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It's Been Said Before

By Orin Hargraves

It's Been Said Before "examines why certain phrases become clichés and why they should be avoided -- or why they still have life left in them."

New from Cambridge University Press!


Sounds Fascinating

By J. C. Wells

How do you pronounce biopic, synod, and Breughel? - and why? Do our cake and archaic sound the same? Where does the stress go in stalagmite? What's odd about the word epergne? As a finale, the author writes a letter to his 16-year-old self.

Academic Paper

Title: The New SAT and Fundamental Misunderstandings about Grammar Teaching
Author: Philip A. Bralich
Institution: Georgia State University
Linguistic Field: Applied Linguistics; Syntax
Abstract: The teaching of traditional grammar has been on the wane in education for the last 25 to 50 years, in the face of more interactive classrooms, more exotic developments in transformational grammar, and research suggesting that it may not play an effective role in improving student's writing. Recently, however, there has been a resurgence of interest in teaching at least some of its fundamental concepts. This new interest has taken on a more imperative bent as secondary schools and to some extent primary schools have been feeling pressure to teach basic grammatical concepts in order to prepare students for the 45 multiple-choice questions on grammar and usage in the new SAT (Scholastic Aptitude Test). Teachers and schools that have not done well enough in this area will be held to account by parents and politicians, both of whom tend to believe that instruction in traditional formal grammar is the best means to this end. Teachers who send students off, without this training, to undergo the new SAT will have some serious questions to answer if those students' scores are too low.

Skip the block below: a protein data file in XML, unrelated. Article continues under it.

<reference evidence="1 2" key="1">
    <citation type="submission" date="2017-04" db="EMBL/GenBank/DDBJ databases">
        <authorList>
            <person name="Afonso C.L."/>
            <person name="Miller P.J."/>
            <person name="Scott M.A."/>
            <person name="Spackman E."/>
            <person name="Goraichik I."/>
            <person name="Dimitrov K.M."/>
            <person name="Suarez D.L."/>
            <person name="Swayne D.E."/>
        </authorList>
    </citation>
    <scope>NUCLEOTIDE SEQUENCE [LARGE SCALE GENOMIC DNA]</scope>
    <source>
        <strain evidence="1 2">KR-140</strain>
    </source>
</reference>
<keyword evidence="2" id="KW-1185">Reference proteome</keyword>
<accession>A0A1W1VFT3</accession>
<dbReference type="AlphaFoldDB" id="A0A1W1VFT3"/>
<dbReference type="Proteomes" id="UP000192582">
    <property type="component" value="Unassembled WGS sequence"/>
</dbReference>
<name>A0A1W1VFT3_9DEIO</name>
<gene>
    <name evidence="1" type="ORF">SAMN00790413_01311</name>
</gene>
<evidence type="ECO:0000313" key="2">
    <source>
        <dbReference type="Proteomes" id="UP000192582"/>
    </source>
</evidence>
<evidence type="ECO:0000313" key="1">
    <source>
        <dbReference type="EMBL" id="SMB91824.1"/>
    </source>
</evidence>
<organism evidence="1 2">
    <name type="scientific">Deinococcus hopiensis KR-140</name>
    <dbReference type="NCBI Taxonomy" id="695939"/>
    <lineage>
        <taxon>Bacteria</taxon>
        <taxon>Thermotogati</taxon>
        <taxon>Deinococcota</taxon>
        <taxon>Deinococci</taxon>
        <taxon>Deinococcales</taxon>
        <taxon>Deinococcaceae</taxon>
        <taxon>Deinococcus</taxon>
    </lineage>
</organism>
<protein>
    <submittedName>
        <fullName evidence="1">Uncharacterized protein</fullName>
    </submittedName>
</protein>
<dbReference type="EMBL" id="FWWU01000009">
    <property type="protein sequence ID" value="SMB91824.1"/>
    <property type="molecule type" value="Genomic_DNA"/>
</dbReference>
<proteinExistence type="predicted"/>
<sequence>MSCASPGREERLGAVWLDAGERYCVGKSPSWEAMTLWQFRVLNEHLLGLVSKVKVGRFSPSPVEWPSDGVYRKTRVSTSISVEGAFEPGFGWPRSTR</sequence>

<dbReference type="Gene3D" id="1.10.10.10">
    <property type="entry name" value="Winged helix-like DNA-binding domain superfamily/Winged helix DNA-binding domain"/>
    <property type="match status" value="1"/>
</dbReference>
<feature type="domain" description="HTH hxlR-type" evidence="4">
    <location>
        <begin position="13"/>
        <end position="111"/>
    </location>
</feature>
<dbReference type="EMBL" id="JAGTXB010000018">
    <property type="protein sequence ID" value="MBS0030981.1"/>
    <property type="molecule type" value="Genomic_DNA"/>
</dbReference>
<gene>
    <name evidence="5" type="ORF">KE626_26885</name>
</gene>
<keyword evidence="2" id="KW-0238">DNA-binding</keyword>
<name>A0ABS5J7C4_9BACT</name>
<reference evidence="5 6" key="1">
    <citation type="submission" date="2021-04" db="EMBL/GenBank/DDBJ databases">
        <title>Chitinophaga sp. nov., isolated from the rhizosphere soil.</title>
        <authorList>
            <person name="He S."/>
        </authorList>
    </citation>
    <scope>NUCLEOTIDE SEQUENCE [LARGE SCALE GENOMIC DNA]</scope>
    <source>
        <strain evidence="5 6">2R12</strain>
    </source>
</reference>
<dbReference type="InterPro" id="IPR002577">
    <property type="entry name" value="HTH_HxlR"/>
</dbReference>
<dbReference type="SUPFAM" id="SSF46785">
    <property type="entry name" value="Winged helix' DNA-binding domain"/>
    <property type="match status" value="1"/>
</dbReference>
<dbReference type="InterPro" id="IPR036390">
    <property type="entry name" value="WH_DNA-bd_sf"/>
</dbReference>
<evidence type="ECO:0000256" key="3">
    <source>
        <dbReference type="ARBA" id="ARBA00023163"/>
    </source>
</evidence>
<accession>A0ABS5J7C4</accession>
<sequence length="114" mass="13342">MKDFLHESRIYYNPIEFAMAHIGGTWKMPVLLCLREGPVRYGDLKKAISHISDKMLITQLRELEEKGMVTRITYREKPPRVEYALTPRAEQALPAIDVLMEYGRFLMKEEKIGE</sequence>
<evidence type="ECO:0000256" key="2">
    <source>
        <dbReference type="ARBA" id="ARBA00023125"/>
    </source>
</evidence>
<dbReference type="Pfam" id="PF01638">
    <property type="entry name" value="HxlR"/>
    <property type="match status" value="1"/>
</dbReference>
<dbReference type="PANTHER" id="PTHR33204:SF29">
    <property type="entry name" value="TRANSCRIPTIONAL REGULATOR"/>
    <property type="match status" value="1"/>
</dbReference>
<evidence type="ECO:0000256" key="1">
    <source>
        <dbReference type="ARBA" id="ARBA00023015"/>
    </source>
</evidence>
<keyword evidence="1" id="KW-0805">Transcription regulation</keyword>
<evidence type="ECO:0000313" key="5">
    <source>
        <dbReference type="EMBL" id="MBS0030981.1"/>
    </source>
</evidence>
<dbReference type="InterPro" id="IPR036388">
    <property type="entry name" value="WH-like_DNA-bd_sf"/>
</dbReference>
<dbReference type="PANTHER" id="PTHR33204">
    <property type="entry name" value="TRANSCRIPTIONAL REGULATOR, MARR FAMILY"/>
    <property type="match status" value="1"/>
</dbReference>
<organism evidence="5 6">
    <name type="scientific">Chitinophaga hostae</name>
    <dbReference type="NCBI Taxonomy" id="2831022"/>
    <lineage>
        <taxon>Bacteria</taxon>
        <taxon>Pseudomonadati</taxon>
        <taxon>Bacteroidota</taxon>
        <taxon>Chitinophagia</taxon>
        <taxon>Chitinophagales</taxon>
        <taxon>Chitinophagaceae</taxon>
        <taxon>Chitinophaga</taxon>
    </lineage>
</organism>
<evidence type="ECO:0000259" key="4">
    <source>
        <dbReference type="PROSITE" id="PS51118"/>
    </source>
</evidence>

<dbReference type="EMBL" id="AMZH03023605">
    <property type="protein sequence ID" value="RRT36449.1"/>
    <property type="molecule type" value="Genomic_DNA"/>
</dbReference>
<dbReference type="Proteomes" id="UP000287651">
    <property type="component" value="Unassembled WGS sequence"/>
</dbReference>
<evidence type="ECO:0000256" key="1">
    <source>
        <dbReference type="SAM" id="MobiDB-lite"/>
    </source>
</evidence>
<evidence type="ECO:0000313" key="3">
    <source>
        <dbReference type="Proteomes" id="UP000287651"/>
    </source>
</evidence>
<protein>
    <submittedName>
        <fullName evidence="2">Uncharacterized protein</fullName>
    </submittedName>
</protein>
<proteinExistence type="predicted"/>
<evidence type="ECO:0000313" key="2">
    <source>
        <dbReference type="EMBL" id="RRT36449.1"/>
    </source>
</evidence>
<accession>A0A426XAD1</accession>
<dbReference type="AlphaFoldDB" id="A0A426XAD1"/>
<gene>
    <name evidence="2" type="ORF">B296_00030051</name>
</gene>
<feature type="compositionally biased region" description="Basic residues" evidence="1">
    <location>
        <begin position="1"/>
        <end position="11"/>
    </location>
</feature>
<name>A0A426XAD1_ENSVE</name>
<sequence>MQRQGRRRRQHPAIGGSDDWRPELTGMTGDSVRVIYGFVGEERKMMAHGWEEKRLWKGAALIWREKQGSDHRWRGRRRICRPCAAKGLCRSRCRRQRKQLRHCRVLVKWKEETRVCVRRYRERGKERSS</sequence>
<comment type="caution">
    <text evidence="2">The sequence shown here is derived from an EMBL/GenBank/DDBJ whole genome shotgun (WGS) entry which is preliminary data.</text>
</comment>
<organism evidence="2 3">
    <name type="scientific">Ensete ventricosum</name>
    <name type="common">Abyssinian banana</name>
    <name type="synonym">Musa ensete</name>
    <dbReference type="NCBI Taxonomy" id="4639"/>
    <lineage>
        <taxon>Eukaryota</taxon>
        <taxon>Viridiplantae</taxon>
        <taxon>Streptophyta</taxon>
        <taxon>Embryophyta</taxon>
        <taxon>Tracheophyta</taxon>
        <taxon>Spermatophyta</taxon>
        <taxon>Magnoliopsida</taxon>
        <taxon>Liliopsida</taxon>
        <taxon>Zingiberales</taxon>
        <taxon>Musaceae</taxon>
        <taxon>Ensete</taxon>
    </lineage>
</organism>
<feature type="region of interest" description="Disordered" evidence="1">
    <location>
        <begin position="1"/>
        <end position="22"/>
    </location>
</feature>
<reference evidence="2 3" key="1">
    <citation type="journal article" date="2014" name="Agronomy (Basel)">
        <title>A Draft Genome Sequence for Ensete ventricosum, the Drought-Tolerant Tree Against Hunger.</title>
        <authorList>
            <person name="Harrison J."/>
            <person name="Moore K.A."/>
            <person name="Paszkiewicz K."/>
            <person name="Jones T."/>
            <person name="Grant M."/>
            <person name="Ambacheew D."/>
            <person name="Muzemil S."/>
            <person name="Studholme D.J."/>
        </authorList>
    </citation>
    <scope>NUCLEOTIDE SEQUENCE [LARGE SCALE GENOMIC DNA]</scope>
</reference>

This article appears IN English Today Vol. 22, Issue 3.

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